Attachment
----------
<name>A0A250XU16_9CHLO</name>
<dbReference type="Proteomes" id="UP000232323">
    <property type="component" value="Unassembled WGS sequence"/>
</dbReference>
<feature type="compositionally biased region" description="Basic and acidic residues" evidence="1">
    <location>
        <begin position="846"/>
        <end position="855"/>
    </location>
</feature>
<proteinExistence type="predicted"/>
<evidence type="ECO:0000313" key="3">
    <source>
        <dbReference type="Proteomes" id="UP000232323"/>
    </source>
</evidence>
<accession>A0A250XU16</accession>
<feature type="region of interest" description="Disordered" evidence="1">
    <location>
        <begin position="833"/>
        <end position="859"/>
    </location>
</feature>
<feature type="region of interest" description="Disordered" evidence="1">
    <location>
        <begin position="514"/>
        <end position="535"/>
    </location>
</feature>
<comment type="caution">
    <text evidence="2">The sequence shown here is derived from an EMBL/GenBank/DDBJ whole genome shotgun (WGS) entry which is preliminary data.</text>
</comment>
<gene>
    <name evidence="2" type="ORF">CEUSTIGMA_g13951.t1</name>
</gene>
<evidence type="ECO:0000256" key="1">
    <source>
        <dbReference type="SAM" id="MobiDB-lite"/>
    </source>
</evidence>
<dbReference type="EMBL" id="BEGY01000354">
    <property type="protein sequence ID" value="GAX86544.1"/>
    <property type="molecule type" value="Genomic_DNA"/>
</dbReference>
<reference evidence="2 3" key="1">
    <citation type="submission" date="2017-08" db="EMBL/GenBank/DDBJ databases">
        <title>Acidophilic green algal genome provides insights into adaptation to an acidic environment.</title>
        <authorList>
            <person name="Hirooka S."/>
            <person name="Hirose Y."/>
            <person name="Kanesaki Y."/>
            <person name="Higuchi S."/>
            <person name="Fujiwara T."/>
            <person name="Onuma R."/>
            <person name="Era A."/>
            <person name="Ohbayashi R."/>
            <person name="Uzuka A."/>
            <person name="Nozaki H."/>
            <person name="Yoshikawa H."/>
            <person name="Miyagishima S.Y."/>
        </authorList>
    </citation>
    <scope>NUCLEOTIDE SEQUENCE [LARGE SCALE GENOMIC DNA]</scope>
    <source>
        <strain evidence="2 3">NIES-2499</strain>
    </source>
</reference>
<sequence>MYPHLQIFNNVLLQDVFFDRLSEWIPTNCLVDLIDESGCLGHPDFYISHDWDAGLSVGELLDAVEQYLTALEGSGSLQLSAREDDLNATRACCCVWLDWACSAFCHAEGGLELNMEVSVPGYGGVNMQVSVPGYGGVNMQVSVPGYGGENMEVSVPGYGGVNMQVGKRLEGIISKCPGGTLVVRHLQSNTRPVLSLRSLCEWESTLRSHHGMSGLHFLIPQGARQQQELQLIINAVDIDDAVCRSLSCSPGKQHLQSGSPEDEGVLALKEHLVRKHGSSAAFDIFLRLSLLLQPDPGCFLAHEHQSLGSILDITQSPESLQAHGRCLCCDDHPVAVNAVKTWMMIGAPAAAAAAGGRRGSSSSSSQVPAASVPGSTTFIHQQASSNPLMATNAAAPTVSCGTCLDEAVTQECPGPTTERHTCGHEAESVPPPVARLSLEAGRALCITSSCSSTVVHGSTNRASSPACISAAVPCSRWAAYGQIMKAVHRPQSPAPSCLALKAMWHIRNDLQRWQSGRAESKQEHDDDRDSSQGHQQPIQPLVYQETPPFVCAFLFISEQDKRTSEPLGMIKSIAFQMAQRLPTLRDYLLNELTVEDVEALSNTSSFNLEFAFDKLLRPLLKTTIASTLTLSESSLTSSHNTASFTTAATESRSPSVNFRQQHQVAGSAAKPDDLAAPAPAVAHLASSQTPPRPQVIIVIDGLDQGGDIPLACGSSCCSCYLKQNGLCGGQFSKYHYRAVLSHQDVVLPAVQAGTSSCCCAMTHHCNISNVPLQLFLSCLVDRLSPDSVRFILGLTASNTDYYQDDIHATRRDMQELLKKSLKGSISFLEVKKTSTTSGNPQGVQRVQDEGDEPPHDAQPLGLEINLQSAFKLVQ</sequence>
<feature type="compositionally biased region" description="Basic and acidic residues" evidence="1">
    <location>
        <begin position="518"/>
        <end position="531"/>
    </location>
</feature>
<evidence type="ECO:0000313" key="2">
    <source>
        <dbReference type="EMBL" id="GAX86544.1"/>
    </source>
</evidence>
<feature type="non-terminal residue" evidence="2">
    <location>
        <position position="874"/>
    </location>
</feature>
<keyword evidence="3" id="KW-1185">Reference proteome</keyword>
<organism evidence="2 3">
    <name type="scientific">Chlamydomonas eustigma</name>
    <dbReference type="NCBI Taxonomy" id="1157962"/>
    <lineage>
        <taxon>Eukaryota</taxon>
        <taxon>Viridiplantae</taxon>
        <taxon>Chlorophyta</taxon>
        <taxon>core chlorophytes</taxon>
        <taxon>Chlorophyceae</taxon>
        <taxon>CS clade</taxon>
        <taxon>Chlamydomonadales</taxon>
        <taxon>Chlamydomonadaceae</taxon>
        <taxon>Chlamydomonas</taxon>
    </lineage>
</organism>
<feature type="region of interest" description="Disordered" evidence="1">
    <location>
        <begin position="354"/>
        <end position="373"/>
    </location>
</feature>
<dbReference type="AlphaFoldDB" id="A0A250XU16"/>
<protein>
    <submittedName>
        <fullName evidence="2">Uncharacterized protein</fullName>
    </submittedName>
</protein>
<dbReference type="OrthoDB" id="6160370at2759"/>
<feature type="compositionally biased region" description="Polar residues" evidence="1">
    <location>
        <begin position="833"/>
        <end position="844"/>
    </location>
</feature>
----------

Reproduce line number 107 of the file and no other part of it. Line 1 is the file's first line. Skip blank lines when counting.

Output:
<dbReference type="AlphaFoldDB" id="A0A250XU16"/>